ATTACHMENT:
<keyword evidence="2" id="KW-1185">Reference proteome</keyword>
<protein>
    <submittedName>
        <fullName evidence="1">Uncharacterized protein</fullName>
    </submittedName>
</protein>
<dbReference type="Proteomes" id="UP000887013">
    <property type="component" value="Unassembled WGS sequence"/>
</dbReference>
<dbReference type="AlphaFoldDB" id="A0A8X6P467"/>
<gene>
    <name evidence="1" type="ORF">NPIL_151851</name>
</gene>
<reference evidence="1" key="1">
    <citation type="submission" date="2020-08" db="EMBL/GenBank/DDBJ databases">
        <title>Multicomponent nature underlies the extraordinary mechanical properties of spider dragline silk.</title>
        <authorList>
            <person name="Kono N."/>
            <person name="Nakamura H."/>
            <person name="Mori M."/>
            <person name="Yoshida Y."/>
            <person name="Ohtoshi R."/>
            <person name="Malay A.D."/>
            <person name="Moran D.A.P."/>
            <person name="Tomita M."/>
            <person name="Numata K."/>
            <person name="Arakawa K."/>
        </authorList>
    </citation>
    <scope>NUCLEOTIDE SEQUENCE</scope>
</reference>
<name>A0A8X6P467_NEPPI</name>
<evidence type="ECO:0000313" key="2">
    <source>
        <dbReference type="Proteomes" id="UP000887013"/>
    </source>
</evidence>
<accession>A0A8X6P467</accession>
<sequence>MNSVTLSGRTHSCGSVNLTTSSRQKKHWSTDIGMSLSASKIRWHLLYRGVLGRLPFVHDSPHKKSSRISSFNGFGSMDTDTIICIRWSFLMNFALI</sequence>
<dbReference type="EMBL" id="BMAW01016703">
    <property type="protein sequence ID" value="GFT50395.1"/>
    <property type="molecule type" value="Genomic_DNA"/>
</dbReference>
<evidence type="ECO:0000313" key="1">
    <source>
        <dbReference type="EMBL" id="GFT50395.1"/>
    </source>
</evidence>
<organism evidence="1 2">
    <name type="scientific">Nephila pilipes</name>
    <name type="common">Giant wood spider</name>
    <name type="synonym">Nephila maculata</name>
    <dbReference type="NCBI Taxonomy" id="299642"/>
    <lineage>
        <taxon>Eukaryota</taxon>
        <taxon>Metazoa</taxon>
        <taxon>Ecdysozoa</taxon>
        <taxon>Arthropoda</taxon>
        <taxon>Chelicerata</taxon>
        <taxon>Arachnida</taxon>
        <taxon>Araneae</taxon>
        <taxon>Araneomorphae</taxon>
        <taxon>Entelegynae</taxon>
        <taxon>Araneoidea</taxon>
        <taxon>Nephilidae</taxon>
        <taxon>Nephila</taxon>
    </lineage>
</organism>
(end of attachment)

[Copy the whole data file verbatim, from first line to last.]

<keyword evidence="2" id="KW-1185">Reference proteome</keyword>
<protein>
    <submittedName>
        <fullName evidence="1">Uncharacterized protein</fullName>
    </submittedName>
</protein>
<dbReference type="Proteomes" id="UP000887013">
    <property type="component" value="Unassembled WGS sequence"/>
</dbReference>
<dbReference type="AlphaFoldDB" id="A0A8X6P467"/>
<gene>
    <name evidence="1" type="ORF">NPIL_151851</name>
</gene>
<reference evidence="1" key="1">
    <citation type="submission" date="2020-08" db="EMBL/GenBank/DDBJ databases">
        <title>Multicomponent nature underlies the extraordinary mechanical properties of spider dragline silk.</title>
        <authorList>
            <person name="Kono N."/>
            <person name="Nakamura H."/>
            <person name="Mori M."/>
            <person name="Yoshida Y."/>
            <person name="Ohtoshi R."/>
            <person name="Malay A.D."/>
            <person name="Moran D.A.P."/>
            <person name="Tomita M."/>
            <person name="Numata K."/>
            <person name="Arakawa K."/>
        </authorList>
    </citation>
    <scope>NUCLEOTIDE SEQUENCE</scope>
</reference>
<name>A0A8X6P467_NEPPI</name>
<evidence type="ECO:0000313" key="2">
    <source>
        <dbReference type="Proteomes" id="UP000887013"/>
    </source>
</evidence>
<accession>A0A8X6P467</accession>
<sequence>MNSVTLSGRTHSCGSVNLTTSSRQKKHWSTDIGMSLSASKIRWHLLYRGVLGRLPFVHDSPHKKSSRISSFNGFGSMDTDTIICIRWSFLMNFALI</sequence>
<dbReference type="EMBL" id="BMAW01016703">
    <property type="protein sequence ID" value="GFT50395.1"/>
    <property type="molecule type" value="Genomic_DNA"/>
</dbReference>
<evidence type="ECO:0000313" key="1">
    <source>
        <dbReference type="EMBL" id="GFT50395.1"/>
    </source>
</evidence>
<organism evidence="1 2">
    <name type="scientific">Nephila pilipes</name>
    <name type="common">Giant wood spider</name>
    <name type="synonym">Nephila maculata</name>
    <dbReference type="NCBI Taxonomy" id="299642"/>
    <lineage>
        <taxon>Eukaryota</taxon>
        <taxon>Metazoa</taxon>
        <taxon>Ecdysozoa</taxon>
        <taxon>Arthropoda</taxon>
        <taxon>Chelicerata</taxon>
        <taxon>Arachnida</taxon>
        <taxon>Araneae</taxon>
        <taxon>Araneomorphae</taxon>
        <taxon>Entelegynae</taxon>
        <taxon>Araneoidea</taxon>
        <taxon>Nephilidae</taxon>
        <taxon>Nephila</taxon>
    </lineage>
</organism>